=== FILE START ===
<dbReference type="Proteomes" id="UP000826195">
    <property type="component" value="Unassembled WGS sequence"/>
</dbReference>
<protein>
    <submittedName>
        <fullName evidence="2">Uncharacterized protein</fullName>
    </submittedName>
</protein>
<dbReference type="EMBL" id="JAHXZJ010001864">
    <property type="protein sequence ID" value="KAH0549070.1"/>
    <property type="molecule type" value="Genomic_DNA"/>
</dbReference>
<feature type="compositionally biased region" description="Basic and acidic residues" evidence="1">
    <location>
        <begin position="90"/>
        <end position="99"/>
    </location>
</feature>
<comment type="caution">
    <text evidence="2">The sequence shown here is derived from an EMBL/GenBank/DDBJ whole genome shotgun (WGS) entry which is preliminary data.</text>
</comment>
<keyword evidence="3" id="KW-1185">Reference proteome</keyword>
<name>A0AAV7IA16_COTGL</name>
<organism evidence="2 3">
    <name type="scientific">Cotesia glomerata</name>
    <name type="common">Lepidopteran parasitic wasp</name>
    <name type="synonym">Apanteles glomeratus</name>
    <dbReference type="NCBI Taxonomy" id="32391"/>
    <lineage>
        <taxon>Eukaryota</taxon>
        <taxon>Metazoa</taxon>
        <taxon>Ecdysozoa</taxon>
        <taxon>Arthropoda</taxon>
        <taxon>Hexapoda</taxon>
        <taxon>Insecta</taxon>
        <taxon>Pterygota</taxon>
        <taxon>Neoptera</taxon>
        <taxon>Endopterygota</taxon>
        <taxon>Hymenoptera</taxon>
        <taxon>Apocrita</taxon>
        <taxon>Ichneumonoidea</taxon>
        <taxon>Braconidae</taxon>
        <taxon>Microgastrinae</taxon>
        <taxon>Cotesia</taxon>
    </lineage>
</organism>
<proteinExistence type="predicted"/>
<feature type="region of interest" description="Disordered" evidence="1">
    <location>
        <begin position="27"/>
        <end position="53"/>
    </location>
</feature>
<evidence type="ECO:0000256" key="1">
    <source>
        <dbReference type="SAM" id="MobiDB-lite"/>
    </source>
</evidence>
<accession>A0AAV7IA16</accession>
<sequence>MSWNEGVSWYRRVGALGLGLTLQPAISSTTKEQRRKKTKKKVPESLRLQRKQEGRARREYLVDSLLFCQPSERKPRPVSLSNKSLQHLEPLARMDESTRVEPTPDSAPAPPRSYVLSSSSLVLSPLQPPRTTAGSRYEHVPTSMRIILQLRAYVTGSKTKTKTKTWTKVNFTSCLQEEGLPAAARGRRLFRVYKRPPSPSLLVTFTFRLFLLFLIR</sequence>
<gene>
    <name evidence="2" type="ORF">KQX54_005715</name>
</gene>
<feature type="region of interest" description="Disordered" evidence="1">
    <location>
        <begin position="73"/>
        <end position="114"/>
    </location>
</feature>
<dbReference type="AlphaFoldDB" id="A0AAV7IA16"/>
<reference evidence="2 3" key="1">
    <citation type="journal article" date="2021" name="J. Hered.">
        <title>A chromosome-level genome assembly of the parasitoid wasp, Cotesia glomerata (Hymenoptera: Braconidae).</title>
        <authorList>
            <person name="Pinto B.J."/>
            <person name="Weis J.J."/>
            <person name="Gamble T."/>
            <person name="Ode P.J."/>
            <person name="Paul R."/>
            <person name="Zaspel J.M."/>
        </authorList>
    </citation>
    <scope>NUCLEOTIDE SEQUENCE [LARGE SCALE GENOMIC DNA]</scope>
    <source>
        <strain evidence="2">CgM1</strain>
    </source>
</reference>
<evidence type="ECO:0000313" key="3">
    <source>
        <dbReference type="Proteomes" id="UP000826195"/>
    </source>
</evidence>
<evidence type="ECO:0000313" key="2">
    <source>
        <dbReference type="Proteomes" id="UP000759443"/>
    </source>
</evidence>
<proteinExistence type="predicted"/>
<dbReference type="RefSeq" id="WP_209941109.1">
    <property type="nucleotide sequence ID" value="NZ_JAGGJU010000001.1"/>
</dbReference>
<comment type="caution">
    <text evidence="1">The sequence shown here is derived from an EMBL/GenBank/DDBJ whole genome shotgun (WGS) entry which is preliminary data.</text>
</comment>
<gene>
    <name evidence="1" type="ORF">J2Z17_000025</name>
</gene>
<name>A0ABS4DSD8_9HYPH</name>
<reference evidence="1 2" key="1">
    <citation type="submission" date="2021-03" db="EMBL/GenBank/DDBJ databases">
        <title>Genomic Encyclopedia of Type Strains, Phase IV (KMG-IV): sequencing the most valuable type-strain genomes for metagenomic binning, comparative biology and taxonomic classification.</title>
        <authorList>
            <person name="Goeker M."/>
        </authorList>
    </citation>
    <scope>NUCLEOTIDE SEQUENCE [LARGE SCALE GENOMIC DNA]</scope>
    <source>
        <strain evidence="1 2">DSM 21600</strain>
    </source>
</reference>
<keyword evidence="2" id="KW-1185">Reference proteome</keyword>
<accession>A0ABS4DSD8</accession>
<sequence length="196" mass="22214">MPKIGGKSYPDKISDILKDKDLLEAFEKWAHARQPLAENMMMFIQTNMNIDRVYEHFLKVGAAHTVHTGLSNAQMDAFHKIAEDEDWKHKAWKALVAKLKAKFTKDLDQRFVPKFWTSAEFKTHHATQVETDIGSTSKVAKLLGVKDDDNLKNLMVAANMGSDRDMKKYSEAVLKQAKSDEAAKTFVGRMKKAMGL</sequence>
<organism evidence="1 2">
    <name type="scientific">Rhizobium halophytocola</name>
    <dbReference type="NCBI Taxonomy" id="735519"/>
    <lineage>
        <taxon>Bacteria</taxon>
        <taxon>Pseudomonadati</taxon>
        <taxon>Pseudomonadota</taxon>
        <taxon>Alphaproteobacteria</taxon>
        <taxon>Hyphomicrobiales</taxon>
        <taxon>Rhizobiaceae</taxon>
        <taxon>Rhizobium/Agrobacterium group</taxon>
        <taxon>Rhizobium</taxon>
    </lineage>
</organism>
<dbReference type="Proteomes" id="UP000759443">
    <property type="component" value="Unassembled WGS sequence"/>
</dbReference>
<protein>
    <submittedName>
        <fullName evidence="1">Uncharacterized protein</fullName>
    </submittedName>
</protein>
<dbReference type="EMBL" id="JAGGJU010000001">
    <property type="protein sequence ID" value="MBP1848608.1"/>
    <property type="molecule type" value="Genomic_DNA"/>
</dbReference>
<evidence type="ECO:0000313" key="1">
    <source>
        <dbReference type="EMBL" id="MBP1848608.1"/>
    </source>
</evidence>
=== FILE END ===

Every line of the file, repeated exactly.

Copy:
<dbReference type="Proteomes" id="UP000826195">
    <property type="component" value="Unassembled WGS sequence"/>
</dbReference>
<protein>
    <submittedName>
        <fullName evidence="2">Uncharacterized protein</fullName>
    </submittedName>
</protein>
<dbReference type="EMBL" id="JAHXZJ010001864">
    <property type="protein sequence ID" value="KAH0549070.1"/>
    <property type="molecule type" value="Genomic_DNA"/>
</dbReference>
<feature type="compositionally biased region" description="Basic and acidic residues" evidence="1">
    <location>
        <begin position="90"/>
        <end position="99"/>
    </location>
</feature>
<comment type="caution">
    <text evidence="2">The sequence shown here is derived from an EMBL/GenBank/DDBJ whole genome shotgun (WGS) entry which is preliminary data.</text>
</comment>
<keyword evidence="3" id="KW-1185">Reference proteome</keyword>
<name>A0AAV7IA16_COTGL</name>
<organism evidence="2 3">
    <name type="scientific">Cotesia glomerata</name>
    <name type="common">Lepidopteran parasitic wasp</name>
    <name type="synonym">Apanteles glomeratus</name>
    <dbReference type="NCBI Taxonomy" id="32391"/>
    <lineage>
        <taxon>Eukaryota</taxon>
        <taxon>Metazoa</taxon>
        <taxon>Ecdysozoa</taxon>
        <taxon>Arthropoda</taxon>
        <taxon>Hexapoda</taxon>
        <taxon>Insecta</taxon>
        <taxon>Pterygota</taxon>
        <taxon>Neoptera</taxon>
        <taxon>Endopterygota</taxon>
        <taxon>Hymenoptera</taxon>
        <taxon>Apocrita</taxon>
        <taxon>Ichneumonoidea</taxon>
        <taxon>Braconidae</taxon>
        <taxon>Microgastrinae</taxon>
        <taxon>Cotesia</taxon>
    </lineage>
</organism>
<proteinExistence type="predicted"/>
<feature type="region of interest" description="Disordered" evidence="1">
    <location>
        <begin position="27"/>
        <end position="53"/>
    </location>
</feature>
<evidence type="ECO:0000256" key="1">
    <source>
        <dbReference type="SAM" id="MobiDB-lite"/>
    </source>
</evidence>
<accession>A0AAV7IA16</accession>
<sequence>MSWNEGVSWYRRVGALGLGLTLQPAISSTTKEQRRKKTKKKVPESLRLQRKQEGRARREYLVDSLLFCQPSERKPRPVSLSNKSLQHLEPLARMDESTRVEPTPDSAPAPPRSYVLSSSSLVLSPLQPPRTTAGSRYEHVPTSMRIILQLRAYVTGSKTKTKTKTWTKVNFTSCLQEEGLPAAARGRRLFRVYKRPPSPSLLVTFTFRLFLLFLIR</sequence>
<gene>
    <name evidence="2" type="ORF">KQX54_005715</name>
</gene>
<feature type="region of interest" description="Disordered" evidence="1">
    <location>
        <begin position="73"/>
        <end position="114"/>
    </location>
</feature>
<dbReference type="AlphaFoldDB" id="A0AAV7IA16"/>
<reference evidence="2 3" key="1">
    <citation type="journal article" date="2021" name="J. Hered.">
        <title>A chromosome-level genome assembly of the parasitoid wasp, Cotesia glomerata (Hymenoptera: Braconidae).</title>
        <authorList>
            <person name="Pinto B.J."/>
            <person name="Weis J.J."/>
            <person name="Gamble T."/>
            <person name="Ode P.J."/>
            <person name="Paul R."/>
            <person name="Zaspel J.M."/>
        </authorList>
    </citation>
    <scope>NUCLEOTIDE SEQUENCE [LARGE SCALE GENOMIC DNA]</scope>
    <source>
        <strain evidence="2">CgM1</strain>
    </source>
</reference>
<evidence type="ECO:0000313" key="3">
    <source>
        <dbReference type="Proteomes" id="UP000826195"/>
    </source>
</evidence>
<evidence type="ECO:0000313" key="2">
    <source>
        <dbReference type="Proteomes" id="UP000759443"/>
    </source>
</evidence>
<proteinExistence type="predicted"/>
<dbReference type="RefSeq" id="WP_209941109.1">
    <property type="nucleotide sequence ID" value="NZ_JAGGJU010000001.1"/>
</dbReference>
<comment type="caution">
    <text evidence="1">The sequence shown here is derived from an EMBL/GenBank/DDBJ whole genome shotgun (WGS) entry which is preliminary data.</text>
</comment>
<gene>
    <name evidence="1" type="ORF">J2Z17_000025</name>
</gene>
<name>A0ABS4DSD8_9HYPH</name>
<reference evidence="1 2" key="1">
    <citation type="submission" date="2021-03" db="EMBL/GenBank/DDBJ databases">
        <title>Genomic Encyclopedia of Type Strains, Phase IV (KMG-IV): sequencing the most valuable type-strain genomes for metagenomic binning, comparative biology and taxonomic classification.</title>
        <authorList>
            <person name="Goeker M."/>
        </authorList>
    </citation>
    <scope>NUCLEOTIDE SEQUENCE [LARGE SCALE GENOMIC DNA]</scope>
    <source>
        <strain evidence="1 2">DSM 21600</strain>
    </source>
</reference>
<keyword evidence="2" id="KW-1185">Reference proteome</keyword>
<accession>A0ABS4DSD8</accession>
<sequence length="196" mass="22214">MPKIGGKSYPDKISDILKDKDLLEAFEKWAHARQPLAENMMMFIQTNMNIDRVYEHFLKVGAAHTVHTGLSNAQMDAFHKIAEDEDWKHKAWKALVAKLKAKFTKDLDQRFVPKFWTSAEFKTHHATQVETDIGSTSKVAKLLGVKDDDNLKNLMVAANMGSDRDMKKYSEAVLKQAKSDEAAKTFVGRMKKAMGL</sequence>
<organism evidence="1 2">
    <name type="scientific">Rhizobium halophytocola</name>
    <dbReference type="NCBI Taxonomy" id="735519"/>
    <lineage>
        <taxon>Bacteria</taxon>
        <taxon>Pseudomonadati</taxon>
        <taxon>Pseudomonadota</taxon>
        <taxon>Alphaproteobacteria</taxon>
        <taxon>Hyphomicrobiales</taxon>
        <taxon>Rhizobiaceae</taxon>
        <taxon>Rhizobium/Agrobacterium group</taxon>
        <taxon>Rhizobium</taxon>
    </lineage>
</organism>
<dbReference type="Proteomes" id="UP000759443">
    <property type="component" value="Unassembled WGS sequence"/>
</dbReference>
<protein>
    <submittedName>
        <fullName evidence="1">Uncharacterized protein</fullName>
    </submittedName>
</protein>
<dbReference type="EMBL" id="JAGGJU010000001">
    <property type="protein sequence ID" value="MBP1848608.1"/>
    <property type="molecule type" value="Genomic_DNA"/>
</dbReference>
<evidence type="ECO:0000313" key="1">
    <source>
        <dbReference type="EMBL" id="MBP1848608.1"/>
    </source>
</evidence>